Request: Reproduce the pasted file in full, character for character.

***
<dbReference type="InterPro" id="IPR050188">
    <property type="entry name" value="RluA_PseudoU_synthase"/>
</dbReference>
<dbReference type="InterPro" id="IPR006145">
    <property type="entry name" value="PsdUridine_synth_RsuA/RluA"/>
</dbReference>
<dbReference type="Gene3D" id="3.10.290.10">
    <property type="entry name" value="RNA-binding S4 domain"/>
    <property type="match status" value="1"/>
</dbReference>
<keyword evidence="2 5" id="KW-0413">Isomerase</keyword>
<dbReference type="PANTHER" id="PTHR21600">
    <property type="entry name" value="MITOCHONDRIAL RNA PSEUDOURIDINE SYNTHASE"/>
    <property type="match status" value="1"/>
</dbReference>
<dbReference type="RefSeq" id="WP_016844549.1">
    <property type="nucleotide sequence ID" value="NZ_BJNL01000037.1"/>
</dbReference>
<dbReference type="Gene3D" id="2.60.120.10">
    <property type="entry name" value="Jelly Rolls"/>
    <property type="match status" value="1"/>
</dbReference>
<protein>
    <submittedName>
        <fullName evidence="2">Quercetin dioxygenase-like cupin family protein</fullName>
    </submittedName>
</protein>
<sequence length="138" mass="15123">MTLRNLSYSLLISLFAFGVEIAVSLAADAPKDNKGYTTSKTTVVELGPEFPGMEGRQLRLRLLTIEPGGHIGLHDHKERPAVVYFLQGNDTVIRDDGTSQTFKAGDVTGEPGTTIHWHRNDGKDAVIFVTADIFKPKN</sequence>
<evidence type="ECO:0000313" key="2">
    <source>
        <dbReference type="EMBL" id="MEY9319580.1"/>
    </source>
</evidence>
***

<dbReference type="InterPro" id="IPR050188">
    <property type="entry name" value="RluA_PseudoU_synthase"/>
</dbReference>
<dbReference type="InterPro" id="IPR006145">
    <property type="entry name" value="PsdUridine_synth_RsuA/RluA"/>
</dbReference>
<dbReference type="Gene3D" id="3.10.290.10">
    <property type="entry name" value="RNA-binding S4 domain"/>
    <property type="match status" value="1"/>
</dbReference>
<keyword evidence="2 5" id="KW-0413">Isomerase</keyword>
<dbReference type="PANTHER" id="PTHR21600">
    <property type="entry name" value="MITOCHONDRIAL RNA PSEUDOURIDINE SYNTHASE"/>
    <property type="match status" value="1"/>
</dbReference>
<dbReference type="RefSeq" id="WP_016844549.1">
    <property type="nucleotide sequence ID" value="NZ_BJNL01000037.1"/>
</dbReference>
<dbReference type="Gene3D" id="2.60.120.10">
    <property type="entry name" value="Jelly Rolls"/>
    <property type="match status" value="1"/>
</dbReference>
<protein>
    <submittedName>
        <fullName evidence="2">Quercetin dioxygenase-like cupin family protein</fullName>
    </submittedName>
</protein>
<sequence length="138" mass="15123">MTLRNLSYSLLISLFAFGVEIAVSLAADAPKDNKGYTTSKTTVVELGPEFPGMEGRQLRLRLLTIEPGGHIGLHDHKERPAVVYFLQGNDTVIRDDGTSQTFKAGDVTGEPGTTIHWHRNDGKDAVIFVTADIFKPKN</sequence>
<evidence type="ECO:0000313" key="2">
    <source>
        <dbReference type="EMBL" id="MEY9319580.1"/>
    </source>
</evidence>